• n12. The document itself has no date, and is placed in Bergenroth's volume of "Transcripts from Simancas " immediately after the Emperor's letter, No 846. It is quite clear, however, that as the letter of the 18th of October is mentioncd in it, and the report and resolution of the Council is based upon that same letter, this could not have been drawn before the 16th of November. As, moreover, many days must naturally have elapsed in the transmission of the Emperors orders to Valladolid, Madrid, or Toledo, the usual residences of the Empress and of her Council, and the report of that official body upon it, I consider myseit iustified in calendaring it here.
  • n13. "La Sta. di N. S. ha a credere che M[icer] Stephano, oratore delli V. Cantoni, gli sia non manco seruo & deuoto ch'io stesso & che discutendo insieme quanto ogni di occorre tra Elvetii Christiani & Lutherani & quello possa importar la rottura loro & quando, quod absit, Lutherani restassero vincitori, esso s'é fatto ben capace del buon animo di S. Sta. et che saria tutto per pacificarli & conseruarli solum che ni fusse il modo."
  • n14. Et che per questo si cerca farli capaci che, mitigate le cose della Germania, seriano sforzati reunirsi & tornar su la prima reputatione & grandezza, o esser battuti & soggiogati."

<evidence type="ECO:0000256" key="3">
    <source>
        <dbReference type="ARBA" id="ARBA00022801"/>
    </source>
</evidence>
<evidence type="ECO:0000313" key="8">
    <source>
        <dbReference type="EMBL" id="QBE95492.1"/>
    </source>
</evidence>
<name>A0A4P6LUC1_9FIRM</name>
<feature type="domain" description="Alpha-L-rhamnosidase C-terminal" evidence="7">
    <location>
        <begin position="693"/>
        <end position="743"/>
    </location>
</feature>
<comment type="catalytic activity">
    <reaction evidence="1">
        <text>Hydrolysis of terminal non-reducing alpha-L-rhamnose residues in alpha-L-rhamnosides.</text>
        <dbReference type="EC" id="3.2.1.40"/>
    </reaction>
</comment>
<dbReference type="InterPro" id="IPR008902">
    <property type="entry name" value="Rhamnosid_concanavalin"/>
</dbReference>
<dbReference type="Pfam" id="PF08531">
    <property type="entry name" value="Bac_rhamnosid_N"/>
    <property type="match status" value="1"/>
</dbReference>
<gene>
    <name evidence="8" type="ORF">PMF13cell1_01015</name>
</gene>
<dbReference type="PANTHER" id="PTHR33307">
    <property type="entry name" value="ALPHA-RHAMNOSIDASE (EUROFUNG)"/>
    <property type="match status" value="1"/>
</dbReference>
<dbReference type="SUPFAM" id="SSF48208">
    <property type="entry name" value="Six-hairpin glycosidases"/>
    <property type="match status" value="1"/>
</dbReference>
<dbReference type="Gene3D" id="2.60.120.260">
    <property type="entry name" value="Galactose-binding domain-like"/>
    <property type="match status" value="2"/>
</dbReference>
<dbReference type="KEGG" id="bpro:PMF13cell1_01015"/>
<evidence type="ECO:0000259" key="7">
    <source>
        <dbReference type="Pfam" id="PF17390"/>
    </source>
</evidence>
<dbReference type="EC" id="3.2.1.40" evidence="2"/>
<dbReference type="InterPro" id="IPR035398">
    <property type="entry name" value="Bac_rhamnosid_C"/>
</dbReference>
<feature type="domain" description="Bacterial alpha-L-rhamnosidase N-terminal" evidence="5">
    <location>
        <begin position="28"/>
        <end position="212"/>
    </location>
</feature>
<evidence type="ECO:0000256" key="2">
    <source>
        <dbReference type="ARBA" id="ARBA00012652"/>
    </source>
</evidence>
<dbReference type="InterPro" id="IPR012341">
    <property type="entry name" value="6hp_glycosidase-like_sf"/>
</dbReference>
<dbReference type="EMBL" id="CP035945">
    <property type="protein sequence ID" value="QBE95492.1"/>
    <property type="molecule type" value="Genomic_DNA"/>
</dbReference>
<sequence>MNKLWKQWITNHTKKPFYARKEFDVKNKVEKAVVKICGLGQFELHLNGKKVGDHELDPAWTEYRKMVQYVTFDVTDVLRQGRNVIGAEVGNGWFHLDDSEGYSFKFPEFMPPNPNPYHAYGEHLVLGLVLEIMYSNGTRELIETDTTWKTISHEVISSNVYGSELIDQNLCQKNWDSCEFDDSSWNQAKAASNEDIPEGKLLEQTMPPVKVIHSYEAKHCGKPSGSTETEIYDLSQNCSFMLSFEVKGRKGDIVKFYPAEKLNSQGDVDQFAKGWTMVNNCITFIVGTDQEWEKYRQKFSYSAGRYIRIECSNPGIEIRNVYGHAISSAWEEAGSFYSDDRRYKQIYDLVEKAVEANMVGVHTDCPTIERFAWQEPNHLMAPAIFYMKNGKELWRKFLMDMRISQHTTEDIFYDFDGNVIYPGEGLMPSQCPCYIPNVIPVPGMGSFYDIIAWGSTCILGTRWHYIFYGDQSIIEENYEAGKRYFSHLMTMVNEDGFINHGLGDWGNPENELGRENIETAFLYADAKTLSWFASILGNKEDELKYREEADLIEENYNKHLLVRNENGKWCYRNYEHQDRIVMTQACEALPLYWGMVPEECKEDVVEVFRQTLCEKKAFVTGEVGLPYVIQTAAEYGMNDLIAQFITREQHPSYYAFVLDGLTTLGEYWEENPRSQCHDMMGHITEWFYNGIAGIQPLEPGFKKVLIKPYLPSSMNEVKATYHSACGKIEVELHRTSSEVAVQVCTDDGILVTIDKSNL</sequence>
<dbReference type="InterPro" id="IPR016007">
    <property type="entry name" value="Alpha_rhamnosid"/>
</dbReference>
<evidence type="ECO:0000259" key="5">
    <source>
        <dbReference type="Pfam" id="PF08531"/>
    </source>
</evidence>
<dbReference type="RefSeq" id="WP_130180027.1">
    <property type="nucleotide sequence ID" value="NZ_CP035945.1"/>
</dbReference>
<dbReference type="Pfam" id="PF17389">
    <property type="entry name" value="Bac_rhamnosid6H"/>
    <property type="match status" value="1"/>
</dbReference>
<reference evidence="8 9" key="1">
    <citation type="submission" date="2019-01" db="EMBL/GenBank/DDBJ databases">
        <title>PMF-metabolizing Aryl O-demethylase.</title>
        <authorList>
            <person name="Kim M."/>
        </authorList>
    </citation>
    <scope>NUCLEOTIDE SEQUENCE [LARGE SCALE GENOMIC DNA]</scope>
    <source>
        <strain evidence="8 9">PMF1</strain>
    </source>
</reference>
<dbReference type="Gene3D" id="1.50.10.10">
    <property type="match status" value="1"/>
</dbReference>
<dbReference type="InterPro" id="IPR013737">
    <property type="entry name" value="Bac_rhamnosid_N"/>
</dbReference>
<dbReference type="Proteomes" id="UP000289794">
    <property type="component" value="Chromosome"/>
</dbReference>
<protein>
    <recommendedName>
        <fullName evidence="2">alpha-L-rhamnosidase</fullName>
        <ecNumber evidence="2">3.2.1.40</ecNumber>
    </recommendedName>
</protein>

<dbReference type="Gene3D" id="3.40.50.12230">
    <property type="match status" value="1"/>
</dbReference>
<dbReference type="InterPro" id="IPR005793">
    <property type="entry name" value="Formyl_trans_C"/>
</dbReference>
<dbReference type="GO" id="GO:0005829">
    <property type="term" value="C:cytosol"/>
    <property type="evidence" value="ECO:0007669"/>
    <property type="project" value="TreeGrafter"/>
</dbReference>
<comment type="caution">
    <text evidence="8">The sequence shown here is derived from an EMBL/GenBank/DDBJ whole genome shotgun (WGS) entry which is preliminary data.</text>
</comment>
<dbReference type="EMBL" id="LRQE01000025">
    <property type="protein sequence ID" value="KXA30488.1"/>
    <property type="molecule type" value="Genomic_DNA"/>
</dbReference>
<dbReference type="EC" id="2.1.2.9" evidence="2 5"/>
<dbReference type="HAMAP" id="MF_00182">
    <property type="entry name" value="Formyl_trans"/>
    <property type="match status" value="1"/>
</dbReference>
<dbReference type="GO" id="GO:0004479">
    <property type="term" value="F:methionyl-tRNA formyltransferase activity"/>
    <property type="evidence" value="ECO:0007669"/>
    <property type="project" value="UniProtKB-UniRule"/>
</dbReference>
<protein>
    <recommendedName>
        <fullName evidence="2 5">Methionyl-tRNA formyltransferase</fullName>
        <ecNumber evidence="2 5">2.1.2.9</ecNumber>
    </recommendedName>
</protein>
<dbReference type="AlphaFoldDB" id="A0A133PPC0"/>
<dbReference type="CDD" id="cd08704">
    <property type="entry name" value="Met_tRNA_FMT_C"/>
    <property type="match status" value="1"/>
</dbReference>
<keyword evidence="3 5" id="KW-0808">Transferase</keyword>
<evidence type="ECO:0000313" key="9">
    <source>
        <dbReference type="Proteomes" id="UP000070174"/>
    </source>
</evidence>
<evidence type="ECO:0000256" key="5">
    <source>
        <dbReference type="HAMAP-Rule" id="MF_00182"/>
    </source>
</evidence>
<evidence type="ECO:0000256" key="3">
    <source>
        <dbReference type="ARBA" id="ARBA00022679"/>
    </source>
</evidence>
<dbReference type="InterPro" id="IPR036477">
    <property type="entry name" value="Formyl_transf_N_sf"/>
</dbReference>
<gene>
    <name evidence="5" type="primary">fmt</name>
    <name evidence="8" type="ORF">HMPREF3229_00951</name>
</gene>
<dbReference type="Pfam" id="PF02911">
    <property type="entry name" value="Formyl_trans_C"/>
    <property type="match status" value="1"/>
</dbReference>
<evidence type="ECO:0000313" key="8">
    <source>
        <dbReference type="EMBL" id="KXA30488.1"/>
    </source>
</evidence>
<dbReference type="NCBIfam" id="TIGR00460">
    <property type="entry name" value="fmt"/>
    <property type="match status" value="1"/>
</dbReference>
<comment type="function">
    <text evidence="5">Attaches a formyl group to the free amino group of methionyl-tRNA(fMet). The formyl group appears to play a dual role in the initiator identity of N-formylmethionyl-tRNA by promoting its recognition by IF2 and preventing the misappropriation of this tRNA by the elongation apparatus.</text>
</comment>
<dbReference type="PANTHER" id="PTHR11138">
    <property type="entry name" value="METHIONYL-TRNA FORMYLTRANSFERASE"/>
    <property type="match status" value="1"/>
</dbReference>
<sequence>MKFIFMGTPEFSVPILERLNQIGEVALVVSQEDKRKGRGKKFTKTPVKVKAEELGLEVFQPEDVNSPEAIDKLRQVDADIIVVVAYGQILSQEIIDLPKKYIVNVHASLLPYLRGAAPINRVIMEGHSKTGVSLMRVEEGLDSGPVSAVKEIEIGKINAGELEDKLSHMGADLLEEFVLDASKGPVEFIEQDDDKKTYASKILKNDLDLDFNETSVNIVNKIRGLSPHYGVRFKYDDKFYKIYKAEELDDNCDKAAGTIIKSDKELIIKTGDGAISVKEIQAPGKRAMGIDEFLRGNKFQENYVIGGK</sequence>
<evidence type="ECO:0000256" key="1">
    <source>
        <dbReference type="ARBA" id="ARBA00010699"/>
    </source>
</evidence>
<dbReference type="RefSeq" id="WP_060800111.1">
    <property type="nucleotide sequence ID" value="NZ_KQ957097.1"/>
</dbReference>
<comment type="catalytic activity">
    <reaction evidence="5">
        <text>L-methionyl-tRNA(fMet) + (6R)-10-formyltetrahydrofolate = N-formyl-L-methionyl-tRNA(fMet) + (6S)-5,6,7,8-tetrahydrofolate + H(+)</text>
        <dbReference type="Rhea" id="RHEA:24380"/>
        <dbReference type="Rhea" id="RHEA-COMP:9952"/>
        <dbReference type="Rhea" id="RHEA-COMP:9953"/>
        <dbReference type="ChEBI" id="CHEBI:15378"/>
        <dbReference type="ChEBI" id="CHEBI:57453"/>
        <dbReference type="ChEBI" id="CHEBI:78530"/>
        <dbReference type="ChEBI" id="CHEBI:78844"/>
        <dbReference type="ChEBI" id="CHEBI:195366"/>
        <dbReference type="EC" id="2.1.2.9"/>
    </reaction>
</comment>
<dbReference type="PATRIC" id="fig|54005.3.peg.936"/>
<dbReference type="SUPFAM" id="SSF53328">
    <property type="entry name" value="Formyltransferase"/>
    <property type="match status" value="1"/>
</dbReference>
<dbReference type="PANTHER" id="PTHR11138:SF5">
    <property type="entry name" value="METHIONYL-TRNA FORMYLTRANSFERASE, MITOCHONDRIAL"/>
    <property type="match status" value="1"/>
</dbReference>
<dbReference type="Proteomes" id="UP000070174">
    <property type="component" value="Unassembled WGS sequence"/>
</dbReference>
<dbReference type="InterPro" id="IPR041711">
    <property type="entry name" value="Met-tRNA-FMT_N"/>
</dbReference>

• n15. "Della sollevatione de subditi che di mano en mauo se li contaminano da Lutherani."
  • n16. "Hanno condotti seco li oratori di Friburgo & Solodoro, cantoni che ancora tengono la fede."
  • n17. "Et che cio sia da dubitare se ne certificano per le rebellioni delli castelli loro con li quali con serargli li pasai & uituaglie li hanno redoti alla extrema desperatione."
  • n18. "Et con causa uoler castigar detti subditi, quanto Urania ha cominciato a prestar l'orechie a detti oratori con dire che gli piace questa proposta.
  • n19. That is Schwytz, Unterwalden, Lucerne, and Zug, generally called the Waldstettes, or habitants of the forest.